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J Biol Chem. 2004 May 7;279(19):19882-92. Epub 2004 Feb 17.

The early onset dystonia protein torsinA interacts with kinesin light chain 1.

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  • 1Molecular Neurogenetics Unit, Departments of Neurology and Radiology, Massachusetts General Hospital and Neuroscience Program, Harvard Medical School, Boston, MA 02114, USA.

Abstract

Early onset dystonia is a movement disorder caused by loss of a glutamic acid residue (Glu(302/303)) in the carboxyl-terminal portion of the AAA+ protein, torsinA. We identified the light chain subunit (KLC1) of kinesin-I as an interacting partner for torsinA, with binding occurring between the tetratricopeptide repeat domain of KLC1 and the carboxyl-terminal region of torsinA. Coimmunoprecipitation analysis demonstrated that wild-type torsinA and kinesin-I form a complex in vivo. In cultured cortical neurons, both proteins co-localized along processes with enrichment at growth cones. Wild-type torsinA expressed in CAD cells co-localized with endogenous KLC1 at the distal end of processes, whereas mutant torsinA remained confined to the cell body. Subcellular fractionation of adult rat brain revealed torsinA and KLC associated with cofractionating membranes, and both proteins were co-immunoprecipitated after cross-linking cytoplasmically oriented proteins on isolated rat brain membranes. These studies suggest that wild-type torsinA undergoes anterograde transport along microtubules mediated by kinesin and may act as a molecular chaperone regulating kinesin activity and/or cargo binding.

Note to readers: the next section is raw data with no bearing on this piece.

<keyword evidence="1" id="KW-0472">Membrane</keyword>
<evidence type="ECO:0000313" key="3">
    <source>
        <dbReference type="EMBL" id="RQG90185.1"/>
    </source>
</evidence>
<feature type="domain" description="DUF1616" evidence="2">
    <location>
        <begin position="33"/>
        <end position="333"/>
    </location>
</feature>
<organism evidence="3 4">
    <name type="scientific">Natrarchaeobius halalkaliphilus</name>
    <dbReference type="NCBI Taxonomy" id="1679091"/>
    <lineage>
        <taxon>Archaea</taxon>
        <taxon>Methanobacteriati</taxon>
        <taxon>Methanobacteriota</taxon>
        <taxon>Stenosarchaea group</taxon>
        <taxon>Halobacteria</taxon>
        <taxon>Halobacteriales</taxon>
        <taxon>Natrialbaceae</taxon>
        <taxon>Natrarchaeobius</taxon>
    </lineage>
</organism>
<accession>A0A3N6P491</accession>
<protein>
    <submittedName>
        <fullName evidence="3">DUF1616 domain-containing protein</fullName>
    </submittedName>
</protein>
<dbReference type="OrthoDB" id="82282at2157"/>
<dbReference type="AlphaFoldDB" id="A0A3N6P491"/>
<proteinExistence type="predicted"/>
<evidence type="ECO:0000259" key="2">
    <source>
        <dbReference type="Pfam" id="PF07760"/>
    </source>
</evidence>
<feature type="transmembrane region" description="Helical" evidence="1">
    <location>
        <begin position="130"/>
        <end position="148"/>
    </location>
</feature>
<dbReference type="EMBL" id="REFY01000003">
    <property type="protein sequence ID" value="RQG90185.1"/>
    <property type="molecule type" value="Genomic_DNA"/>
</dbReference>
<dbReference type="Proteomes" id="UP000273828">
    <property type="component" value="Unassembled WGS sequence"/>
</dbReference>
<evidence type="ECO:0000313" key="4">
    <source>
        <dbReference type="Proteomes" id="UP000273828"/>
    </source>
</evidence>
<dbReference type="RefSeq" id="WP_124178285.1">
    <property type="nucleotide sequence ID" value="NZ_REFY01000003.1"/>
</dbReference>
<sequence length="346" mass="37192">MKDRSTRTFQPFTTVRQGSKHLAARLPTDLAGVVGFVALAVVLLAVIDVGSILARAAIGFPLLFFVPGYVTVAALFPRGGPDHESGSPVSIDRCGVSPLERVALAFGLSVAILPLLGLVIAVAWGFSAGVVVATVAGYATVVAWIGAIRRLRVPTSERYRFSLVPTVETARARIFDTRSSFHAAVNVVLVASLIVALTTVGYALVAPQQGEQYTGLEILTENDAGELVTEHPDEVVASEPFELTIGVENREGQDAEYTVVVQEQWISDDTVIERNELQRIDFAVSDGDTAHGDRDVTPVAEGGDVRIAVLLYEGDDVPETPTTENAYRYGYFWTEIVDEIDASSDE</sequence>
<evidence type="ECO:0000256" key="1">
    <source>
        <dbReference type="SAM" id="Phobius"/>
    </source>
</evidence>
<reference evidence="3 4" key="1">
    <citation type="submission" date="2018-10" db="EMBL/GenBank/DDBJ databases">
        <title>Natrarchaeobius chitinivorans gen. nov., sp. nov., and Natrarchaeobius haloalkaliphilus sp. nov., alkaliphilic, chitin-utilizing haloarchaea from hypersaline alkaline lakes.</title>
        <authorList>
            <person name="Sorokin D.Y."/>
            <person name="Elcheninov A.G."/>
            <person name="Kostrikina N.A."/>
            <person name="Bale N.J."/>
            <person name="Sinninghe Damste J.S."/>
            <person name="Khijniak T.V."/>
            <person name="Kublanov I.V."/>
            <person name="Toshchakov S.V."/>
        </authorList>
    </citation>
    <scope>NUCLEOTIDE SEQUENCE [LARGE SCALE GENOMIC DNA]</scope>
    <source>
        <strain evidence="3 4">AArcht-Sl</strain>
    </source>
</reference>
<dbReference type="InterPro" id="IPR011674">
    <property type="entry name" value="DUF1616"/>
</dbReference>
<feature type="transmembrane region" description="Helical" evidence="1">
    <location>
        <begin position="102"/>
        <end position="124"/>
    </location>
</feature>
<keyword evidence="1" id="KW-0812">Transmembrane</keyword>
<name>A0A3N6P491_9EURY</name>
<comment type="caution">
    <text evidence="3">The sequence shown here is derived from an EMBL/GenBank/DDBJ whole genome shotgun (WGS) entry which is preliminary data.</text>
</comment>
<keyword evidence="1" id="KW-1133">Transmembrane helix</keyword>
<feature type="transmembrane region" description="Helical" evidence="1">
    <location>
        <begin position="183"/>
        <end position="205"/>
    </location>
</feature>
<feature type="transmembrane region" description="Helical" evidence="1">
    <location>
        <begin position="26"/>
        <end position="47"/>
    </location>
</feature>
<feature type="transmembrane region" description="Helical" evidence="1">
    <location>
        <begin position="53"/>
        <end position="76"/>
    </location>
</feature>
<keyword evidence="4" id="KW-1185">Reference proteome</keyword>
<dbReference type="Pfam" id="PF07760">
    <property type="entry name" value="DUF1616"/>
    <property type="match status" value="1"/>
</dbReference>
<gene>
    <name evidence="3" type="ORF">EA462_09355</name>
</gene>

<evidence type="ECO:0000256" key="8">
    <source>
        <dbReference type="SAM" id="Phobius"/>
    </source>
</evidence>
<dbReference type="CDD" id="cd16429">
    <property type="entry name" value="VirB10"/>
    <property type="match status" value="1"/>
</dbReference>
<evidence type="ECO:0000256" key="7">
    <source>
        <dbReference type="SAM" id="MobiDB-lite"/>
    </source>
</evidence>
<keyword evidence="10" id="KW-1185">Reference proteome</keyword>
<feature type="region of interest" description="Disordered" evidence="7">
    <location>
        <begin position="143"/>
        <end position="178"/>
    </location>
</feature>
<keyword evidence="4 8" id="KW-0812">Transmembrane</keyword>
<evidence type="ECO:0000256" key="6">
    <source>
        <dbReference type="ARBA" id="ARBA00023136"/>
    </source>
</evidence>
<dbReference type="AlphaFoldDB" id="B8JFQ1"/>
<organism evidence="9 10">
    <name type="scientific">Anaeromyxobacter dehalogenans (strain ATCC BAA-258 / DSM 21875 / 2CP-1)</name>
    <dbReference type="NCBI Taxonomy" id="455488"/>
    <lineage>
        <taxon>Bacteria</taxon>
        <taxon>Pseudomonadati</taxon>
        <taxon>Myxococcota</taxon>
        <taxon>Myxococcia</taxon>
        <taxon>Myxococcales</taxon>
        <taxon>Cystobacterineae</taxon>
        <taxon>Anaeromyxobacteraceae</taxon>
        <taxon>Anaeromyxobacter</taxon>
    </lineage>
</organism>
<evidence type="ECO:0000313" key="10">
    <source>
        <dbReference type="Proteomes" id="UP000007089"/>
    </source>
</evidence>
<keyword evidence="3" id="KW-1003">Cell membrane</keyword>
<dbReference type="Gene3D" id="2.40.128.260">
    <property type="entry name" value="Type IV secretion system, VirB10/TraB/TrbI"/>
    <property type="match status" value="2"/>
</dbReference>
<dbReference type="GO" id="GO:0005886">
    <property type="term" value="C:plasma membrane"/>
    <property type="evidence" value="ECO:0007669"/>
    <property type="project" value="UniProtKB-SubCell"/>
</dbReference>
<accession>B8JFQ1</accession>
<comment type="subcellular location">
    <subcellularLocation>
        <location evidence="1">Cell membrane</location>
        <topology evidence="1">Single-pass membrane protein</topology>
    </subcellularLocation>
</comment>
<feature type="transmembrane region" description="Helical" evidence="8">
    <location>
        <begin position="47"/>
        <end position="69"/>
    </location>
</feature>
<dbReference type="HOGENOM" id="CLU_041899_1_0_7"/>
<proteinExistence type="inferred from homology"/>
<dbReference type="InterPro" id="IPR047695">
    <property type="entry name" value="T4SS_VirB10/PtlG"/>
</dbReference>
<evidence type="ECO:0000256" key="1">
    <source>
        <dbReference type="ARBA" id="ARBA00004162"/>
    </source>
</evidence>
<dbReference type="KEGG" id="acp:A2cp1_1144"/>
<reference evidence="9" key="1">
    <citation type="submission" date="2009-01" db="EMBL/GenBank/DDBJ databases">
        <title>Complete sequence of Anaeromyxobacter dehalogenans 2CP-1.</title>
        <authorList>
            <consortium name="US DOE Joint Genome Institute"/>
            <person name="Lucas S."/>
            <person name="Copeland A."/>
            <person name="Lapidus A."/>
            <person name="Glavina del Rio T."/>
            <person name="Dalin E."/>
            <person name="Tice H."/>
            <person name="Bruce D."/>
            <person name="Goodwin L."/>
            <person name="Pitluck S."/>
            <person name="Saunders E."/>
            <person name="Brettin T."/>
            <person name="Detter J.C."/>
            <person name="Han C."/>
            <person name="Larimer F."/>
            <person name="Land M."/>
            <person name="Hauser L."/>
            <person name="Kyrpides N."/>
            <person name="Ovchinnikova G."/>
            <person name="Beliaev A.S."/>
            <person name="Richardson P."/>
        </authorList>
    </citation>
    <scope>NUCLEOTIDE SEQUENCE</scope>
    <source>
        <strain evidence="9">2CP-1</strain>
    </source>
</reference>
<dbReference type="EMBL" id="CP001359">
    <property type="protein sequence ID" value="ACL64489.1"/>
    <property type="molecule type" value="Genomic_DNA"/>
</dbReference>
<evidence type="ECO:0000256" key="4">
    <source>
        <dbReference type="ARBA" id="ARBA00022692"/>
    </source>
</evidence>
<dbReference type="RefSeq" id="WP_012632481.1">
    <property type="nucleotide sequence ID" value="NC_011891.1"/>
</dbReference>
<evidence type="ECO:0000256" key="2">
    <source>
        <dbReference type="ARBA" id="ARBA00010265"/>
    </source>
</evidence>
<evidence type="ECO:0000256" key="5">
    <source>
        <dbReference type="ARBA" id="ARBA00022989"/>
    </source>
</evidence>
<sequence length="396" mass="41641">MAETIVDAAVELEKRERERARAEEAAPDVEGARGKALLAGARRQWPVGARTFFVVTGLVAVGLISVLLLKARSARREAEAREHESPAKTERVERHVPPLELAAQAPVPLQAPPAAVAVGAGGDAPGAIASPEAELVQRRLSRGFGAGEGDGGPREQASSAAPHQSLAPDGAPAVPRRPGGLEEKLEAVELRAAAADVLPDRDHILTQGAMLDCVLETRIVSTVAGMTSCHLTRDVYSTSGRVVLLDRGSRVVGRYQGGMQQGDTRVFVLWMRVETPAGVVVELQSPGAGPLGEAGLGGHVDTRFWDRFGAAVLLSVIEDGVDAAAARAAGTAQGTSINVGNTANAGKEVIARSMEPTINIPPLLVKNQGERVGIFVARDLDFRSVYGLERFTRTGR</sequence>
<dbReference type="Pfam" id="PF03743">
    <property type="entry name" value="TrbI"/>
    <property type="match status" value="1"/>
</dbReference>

PMID:
14970196
[PubMed - indexed for MEDLINE]
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